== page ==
PITTSBURGH — After hours of debate on Monday night, at times so heated a break was needed, the Allegheny County Jail Oversight Board voted to cancel its contract with a company that was going to provide what some call “military-style” training.
“Mr. Garcia refused to be here, refused to provide information and he blatantly lied to this board about his employment background among other things,” said Allegheny County Controller Chelsa Wagner.
Joseph Garcia, the man leading Corrections Special Applications Unit, is now barred from training inside the jail and the $450,000 contract was ripped up. Garcia was known for posting what some considered controversial statements on social media and said he spent 27 years in law enforcement.
The board stated it never got a copy of it.
“This company and its founder, who has declared ‘break the jaw and walk away’ as his mantra, has left a trail of destruction and death in its wake,” said Allegheny County Councilwoman Bethany Hallam.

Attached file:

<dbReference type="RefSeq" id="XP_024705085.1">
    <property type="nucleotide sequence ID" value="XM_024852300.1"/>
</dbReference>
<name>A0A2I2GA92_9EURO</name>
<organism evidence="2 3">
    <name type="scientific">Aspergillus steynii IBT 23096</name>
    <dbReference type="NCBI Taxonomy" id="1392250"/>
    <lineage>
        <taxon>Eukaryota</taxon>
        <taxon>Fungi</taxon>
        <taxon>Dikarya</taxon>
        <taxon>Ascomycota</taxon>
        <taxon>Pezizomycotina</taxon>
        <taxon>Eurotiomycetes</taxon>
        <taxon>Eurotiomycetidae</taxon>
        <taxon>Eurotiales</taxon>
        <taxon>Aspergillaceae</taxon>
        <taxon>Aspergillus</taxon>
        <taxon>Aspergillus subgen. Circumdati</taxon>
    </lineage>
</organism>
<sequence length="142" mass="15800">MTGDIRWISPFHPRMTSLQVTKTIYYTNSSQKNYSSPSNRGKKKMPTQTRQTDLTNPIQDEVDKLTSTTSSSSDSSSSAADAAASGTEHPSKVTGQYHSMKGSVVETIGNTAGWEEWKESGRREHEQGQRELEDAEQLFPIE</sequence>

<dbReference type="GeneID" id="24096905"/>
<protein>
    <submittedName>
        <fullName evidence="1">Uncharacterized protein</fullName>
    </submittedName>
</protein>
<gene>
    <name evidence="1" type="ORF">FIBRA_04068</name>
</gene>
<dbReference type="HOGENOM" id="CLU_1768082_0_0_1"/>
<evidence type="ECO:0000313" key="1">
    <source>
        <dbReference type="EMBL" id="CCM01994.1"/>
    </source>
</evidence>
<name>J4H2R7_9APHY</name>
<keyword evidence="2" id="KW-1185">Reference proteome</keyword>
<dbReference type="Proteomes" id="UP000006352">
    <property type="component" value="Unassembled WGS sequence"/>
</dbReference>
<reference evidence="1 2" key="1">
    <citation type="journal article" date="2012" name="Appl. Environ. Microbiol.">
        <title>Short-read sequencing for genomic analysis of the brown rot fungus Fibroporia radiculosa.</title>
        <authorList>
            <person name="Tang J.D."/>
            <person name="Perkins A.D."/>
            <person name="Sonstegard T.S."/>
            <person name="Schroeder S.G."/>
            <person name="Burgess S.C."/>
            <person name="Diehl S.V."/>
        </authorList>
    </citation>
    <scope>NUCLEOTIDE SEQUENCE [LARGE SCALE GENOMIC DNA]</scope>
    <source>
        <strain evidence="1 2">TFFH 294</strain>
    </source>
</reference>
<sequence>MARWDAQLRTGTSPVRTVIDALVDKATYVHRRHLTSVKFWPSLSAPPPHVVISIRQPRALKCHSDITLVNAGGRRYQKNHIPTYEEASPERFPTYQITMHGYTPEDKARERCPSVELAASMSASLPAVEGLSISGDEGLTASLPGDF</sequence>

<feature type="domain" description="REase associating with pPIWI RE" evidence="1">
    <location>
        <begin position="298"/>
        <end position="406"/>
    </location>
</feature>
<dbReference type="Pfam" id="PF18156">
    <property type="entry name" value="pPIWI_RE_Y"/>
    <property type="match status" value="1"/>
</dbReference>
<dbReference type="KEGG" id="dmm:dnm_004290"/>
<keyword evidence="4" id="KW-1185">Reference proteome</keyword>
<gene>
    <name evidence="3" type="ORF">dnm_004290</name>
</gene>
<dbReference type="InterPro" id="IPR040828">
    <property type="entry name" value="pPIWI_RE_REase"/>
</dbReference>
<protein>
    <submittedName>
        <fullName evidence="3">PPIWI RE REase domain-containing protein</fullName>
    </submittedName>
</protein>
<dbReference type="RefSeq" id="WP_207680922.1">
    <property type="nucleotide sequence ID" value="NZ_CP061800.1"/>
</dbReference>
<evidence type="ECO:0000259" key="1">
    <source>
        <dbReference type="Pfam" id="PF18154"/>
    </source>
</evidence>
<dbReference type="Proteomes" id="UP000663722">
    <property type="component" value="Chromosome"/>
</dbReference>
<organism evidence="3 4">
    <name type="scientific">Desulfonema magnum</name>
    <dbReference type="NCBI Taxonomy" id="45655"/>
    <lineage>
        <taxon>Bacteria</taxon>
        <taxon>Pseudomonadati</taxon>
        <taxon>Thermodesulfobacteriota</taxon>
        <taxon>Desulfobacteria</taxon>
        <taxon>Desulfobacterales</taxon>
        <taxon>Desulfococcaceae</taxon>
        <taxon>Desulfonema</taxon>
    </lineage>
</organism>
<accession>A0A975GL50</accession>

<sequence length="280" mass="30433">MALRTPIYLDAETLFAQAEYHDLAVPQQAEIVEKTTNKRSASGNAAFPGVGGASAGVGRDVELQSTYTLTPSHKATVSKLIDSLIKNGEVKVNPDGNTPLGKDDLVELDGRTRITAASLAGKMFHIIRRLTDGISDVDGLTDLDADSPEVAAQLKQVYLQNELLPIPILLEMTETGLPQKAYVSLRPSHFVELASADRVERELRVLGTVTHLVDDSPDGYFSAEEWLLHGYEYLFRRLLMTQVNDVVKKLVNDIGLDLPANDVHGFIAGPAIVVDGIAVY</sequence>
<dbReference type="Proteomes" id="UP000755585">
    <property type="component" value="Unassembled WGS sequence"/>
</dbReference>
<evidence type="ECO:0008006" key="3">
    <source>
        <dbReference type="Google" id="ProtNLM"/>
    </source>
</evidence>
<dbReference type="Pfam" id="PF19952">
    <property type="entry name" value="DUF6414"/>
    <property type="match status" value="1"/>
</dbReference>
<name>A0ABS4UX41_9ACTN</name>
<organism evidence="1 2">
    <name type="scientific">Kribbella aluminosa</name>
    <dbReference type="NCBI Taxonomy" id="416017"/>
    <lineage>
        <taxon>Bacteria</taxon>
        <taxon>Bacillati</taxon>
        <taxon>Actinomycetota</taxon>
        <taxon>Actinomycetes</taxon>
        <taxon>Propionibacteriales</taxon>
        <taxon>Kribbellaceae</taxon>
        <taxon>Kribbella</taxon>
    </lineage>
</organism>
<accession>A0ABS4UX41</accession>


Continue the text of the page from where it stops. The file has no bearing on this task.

Some board members said the jail is in a tough spot since corrections officers can no longer use restraint chairs and pepper spray. Garcia’s training was backed by the warden who said the staff is already working in extraordinary circumstances. He said the lack of resources and tools will only continue to put his employees at risk.
Activists said they want to see a company specializing in de-escalation train officers.
A spokesperson for Garcia said he was already fully vetted, the contract was signed and his legal counsel said he didn’t need to be present at the meeting for questions.
Jail warden responds
Jail warden Orlando Harper said he has no plans to honor Monday night’s vote and he will refuse to end the contract with Garcia and his company.
“The one thing that I am not going to follow is stopping all training. I will continue training but the seesaw has been paused,” Harper said at a news conference Tuesday. “I will not leave my officers without the tools they need.”
“Literally, the board has prohibited this facility from conducting any trainings of officers and employees. They did not limit this to the training that they raised concerns with but instead used irresponsibly broad language that prevents me from training someone to administer medication, learn CPR or even bring new cadets into our facility.”
It’s not yet clear if the warden has the authority to ignore the board’s vote.
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